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2016 Tax Justice and Human Rights Essay Competition

Posted by Ben Wheatland at Jan 27, 2016 04:13 PM |
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Oxfam and the Tax Justice Network are joining together to launch a tax justice and human rights essay competition for legal students and professionals. Tax justice is rising up the human rights agenda, and they want to hear how human rights law can be used in the fight against tax dodging.

International tax dodging by multinational corporations and wealthy elites costs countries both rich and poor billions of dollars a year in lost revenues. Substantial damage is done to human rights through the use of tax havens, the opacity of corporate accounting, the manipulation of trade prices and the disguising of beneficial ownership. 

What to do

Oxfam and the Tax Justice Network are inviting 3,500-word complaints to identify the plaintiffs, defendants, remedies sought, and arguments that are considered enforceable in an existing legal forum. The complaints could form the basis of effective advice to developing countries, or to groups of citizens in countries at any income level who have suffered.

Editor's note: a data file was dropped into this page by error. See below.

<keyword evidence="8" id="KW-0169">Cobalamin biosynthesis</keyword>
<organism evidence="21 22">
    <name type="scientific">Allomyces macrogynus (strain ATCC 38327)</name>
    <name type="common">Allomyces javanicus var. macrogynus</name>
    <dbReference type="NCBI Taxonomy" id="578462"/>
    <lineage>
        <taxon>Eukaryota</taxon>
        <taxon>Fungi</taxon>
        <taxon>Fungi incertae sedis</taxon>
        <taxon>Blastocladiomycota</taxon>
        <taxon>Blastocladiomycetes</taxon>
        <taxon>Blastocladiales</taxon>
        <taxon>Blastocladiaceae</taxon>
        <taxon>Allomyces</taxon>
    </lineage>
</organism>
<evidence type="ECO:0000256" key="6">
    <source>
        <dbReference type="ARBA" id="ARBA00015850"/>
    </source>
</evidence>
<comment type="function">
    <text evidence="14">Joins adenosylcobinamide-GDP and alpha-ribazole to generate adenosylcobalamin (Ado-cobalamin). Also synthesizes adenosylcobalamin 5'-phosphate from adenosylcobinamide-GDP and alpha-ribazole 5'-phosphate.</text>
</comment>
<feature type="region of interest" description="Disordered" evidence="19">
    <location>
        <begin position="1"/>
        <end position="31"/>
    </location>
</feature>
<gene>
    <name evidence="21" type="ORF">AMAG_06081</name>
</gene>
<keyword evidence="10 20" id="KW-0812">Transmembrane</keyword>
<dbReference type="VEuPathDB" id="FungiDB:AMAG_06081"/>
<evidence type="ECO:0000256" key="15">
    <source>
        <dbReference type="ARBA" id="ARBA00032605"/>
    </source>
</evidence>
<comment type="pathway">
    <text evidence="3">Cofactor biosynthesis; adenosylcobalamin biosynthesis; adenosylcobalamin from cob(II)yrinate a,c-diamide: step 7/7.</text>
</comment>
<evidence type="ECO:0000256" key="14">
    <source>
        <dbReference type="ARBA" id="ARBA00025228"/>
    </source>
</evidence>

The competition launched on Tuesday 26th January, and will be judged by a panel of eminent lawyers chaired by Magdalena Sepúlveda Carmona, a Senior Research Fellow at the United Nations Research Institute for Social Development (UNRISD) who from 2008 to 2014 was the United Nations Special Rapporteur on Extreme Poverty and Human Rights.

The winners will be announced in March 2016, and will be invited to present their work at the Tax Justice Network’s annual research workshop held at City University, London, on 28-29 April 2016, which this year takes the theme ‘Corruption and Tax Havens’.

For more information on the competition, please click here

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